As perhaps further evidence of Apple exploring ways to make its entry-level products more affordable, a patent published today describes using an iPhone as the brains of a MacBook-style dumb terminal. As usual with patents, the language is dense, but the illustrations make clear the concept.

An electronic accessory device, comprising: an operational component that provides an output to a user; a housing carrying the operational component, the housing having a recess; and a control interface coupled to the operational component and configured to receive a control signal from an electronic host device when the electronic host device is positioned within the recess and coupled to the control interface, wherein the electronic accessory device is inoperable without the electronic host device being coupled to the control interface.

The idea itself is not a new one, and is similar in essence to a currently-available HP product …

The HP Elite x3 Lap Dock uses the same idea of a smartphone inserted into a slot into a laptop-style dumb terminal. In that case, the phone slides into a slot beneath the keyboard of the $600 device, while the Apple patent takes the idea one stage further, the iPhone acting as a trackpad.

From the illustrations, it appears that the terminal would look very much like a MacBook, Apple Insider noting that aluminum was mentioned as an ideal material for the device.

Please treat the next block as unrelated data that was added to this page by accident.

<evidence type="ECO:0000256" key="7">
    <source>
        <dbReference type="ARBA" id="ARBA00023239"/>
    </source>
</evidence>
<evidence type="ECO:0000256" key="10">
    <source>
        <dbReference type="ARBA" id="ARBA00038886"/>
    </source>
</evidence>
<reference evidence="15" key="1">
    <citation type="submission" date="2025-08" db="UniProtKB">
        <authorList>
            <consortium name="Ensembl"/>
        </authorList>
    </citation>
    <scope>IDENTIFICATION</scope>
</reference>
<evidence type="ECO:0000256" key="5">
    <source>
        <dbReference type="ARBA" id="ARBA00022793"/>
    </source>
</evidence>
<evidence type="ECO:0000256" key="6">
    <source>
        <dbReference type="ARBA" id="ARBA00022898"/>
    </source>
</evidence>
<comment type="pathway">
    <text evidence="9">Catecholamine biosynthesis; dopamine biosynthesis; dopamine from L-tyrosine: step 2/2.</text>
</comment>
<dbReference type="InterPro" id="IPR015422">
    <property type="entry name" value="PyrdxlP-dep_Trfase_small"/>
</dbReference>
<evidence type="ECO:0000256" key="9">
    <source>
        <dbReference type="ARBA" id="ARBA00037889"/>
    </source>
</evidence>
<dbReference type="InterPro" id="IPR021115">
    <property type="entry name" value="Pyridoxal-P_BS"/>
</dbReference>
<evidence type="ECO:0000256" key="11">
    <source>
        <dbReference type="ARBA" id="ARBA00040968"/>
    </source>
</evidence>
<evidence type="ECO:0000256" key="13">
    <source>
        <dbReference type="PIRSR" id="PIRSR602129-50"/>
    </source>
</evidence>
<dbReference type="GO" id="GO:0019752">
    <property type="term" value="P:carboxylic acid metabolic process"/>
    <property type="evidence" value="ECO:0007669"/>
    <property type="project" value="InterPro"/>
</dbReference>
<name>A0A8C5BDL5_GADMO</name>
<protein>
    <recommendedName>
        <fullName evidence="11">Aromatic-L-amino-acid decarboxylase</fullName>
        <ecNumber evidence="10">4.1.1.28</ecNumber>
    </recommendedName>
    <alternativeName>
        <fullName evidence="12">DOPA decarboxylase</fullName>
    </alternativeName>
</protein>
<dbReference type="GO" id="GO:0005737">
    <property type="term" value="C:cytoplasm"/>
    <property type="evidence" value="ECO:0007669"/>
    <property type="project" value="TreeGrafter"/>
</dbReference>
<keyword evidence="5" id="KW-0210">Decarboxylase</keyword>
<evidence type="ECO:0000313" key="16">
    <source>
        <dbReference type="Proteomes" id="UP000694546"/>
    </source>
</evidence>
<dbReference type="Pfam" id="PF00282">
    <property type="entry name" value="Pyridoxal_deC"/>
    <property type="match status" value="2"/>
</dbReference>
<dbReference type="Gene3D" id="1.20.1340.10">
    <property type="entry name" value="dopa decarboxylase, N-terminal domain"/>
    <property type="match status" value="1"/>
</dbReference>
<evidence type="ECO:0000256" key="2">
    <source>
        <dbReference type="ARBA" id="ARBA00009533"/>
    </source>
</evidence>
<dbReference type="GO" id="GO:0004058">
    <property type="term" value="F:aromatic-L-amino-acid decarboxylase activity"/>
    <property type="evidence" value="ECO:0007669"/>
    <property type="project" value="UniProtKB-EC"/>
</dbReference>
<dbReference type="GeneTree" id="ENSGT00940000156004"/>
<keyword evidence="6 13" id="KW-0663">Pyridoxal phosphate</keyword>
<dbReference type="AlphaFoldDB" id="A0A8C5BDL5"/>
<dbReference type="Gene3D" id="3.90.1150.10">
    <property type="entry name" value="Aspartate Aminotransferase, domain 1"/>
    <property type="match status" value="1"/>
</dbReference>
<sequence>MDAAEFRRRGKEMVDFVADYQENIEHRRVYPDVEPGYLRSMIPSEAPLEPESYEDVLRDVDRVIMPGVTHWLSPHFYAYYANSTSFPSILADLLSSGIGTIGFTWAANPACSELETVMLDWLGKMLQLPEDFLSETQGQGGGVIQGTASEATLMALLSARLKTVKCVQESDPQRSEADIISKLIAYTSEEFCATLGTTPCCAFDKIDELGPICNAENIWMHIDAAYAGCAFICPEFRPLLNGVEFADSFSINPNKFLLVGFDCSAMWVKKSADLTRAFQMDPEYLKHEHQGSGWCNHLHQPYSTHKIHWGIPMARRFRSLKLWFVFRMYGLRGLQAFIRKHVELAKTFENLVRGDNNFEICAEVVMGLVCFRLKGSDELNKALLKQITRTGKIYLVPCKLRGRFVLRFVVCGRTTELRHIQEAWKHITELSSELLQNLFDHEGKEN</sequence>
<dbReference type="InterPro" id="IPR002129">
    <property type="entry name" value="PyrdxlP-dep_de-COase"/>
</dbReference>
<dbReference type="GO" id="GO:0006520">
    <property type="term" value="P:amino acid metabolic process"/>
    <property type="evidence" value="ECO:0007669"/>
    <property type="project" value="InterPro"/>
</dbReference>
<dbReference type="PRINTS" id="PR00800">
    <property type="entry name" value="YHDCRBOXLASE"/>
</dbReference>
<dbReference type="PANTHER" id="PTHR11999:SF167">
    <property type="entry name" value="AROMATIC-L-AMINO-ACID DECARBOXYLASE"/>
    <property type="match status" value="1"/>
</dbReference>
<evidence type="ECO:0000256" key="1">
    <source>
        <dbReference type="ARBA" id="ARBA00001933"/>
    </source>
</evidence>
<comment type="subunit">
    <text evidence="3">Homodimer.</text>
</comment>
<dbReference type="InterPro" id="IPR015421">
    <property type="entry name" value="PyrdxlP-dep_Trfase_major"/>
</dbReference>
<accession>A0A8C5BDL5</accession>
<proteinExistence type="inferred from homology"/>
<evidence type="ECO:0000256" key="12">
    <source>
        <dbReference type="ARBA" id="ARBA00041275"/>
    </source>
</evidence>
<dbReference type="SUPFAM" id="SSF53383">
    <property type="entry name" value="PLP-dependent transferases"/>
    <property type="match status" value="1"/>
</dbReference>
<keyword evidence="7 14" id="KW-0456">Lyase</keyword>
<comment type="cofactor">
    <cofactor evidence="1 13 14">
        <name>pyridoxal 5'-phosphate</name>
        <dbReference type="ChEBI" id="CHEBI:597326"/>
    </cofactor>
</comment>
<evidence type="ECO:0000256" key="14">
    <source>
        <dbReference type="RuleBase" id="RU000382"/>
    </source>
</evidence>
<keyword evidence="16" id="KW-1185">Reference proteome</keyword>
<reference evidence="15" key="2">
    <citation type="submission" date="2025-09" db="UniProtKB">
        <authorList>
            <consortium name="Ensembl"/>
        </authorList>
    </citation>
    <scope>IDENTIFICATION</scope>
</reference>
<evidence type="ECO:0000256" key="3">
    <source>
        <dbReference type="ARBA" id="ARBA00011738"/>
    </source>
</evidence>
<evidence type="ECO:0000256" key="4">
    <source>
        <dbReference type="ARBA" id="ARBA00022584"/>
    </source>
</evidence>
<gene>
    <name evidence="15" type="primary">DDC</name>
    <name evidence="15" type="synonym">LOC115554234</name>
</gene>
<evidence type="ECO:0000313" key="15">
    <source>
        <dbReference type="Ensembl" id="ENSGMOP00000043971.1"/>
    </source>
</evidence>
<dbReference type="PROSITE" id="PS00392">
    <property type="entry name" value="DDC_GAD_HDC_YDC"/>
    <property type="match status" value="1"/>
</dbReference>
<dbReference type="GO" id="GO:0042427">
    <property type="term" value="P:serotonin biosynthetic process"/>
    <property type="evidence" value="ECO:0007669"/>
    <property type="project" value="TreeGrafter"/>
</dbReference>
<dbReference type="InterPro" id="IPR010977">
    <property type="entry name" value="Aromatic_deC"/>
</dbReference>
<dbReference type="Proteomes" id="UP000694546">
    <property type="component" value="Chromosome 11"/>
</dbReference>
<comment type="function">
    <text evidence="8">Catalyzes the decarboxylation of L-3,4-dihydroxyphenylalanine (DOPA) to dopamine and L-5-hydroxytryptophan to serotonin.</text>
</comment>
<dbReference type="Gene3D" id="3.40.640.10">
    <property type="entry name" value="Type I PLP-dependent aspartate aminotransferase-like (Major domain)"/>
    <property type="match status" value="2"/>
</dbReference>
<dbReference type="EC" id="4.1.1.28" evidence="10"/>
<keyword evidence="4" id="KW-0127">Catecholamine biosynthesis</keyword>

While the primary idea is for the keyboard and screen unit to be a completely dumb terminal, the iPhone doing all the work, the patent does also describe the possibility of incorporating a GPU into the device to help power the larger display.

A separate idea in the same patent shows an iPad slotting into the upper casing of a MacBook style device, the iPad in this case acting as the display as well as the brains. This idea is less interesting, not different markedly from existing keyboard cases, though the addition of a trackpad would deliver a more Mac-like experience.

In both cases, it would mean the device would be running iOS rather than MacOS.

The patent, first published today, is a relatively recent one, first filed in September of last year.

We of course include our usual disclaimer that the vast majority of Apple’s numerous patents never make it into products, but this is certainly an intriguing idea. Does it appeal to you? Let us know by taking our poll and sharing your views in the comments.

FTC: We use income earning auto affiliate links. More.

Check out 9to5Mac on YouTube for more Apple news:

You’re reading 9to5Mac — experts who break news about Apple and its surrounding ecosystem, day after day. Be sure to check out our homepage for all the latest news, and follow 9to5Mac on Twitter, Facebook, and LinkedIn to stay in the loop. Don’t know where to start? Check out our exclusive stories, reviews, how-tos, and subscribe to our YouTube channel

About the Author

Ben Lovejoy

Ben Lovejoy is a British technology writer and EU Editor for 9to5Mac. He’s known for his op-eds and diary pieces, exploring his experience of Apple products over time, for a more rounded review. He also writes fiction, with two technothriller novels, a couple of SF shorts and a rom-com!

Ben Lovejoy's favorite gear